I am responding to Del. Stephen Lafferty's most recent letter to the
Since 2010, I have worked hard to increase open space and improve the environment in Greater Towson. During the 2012 rezoning process, the County Council acted on my recommendation to reduce the intensity of residential zoning in neighborhoods throughout Towson. That dowzoning blocked hundreds of homes from being built on properties such as the Mount Pleasant Golf Course, if it were ever to be sold.
I was also the principal sponsor of open space legislation, which provided the first no-build zoning classification, and have worked to strengthen NeighborSpace of Baltimore County, a land preservation organization.
The legislation that Gov. O'Malley signed, and Del. Lafferty supported, requires Baltimore County to pass a storm water fee. While the legislation will surely have an impact on the environment, perhaps we should view it in the "context" of the more than 30 taxes, tolls and fees that have been raised over the past seven years.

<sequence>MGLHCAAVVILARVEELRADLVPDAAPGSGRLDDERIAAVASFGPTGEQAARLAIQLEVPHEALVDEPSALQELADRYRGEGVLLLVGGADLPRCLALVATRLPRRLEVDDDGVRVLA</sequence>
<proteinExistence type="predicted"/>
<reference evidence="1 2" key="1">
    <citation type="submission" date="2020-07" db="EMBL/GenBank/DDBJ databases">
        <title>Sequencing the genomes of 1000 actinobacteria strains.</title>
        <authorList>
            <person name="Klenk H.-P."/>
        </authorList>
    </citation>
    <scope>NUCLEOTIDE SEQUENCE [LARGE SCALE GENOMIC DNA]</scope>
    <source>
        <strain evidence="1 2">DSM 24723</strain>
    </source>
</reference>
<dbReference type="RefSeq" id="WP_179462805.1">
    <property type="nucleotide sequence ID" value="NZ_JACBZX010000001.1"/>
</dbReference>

Those taxes, tolls and fees are affecting families throughout this state. It would be irresponsible not to scrutinize the effect of another burden on our taxpayers, which is exactly what I promised to do in my newsletter.
The storm water fee requirement also does not exempt religious and nonprofit institutions. Many entities from Greater Towson have contacted my office to express their concerns with this mandate. They may not have contacted Del. Lafferty, but they reached out to me.
It is unfortunate that Del. Lafferty did not contact me before submitting his letter to the Towson Times. I look forward to working with him on future projects, and I will also be happy to inform him how the county government has distinguished itself from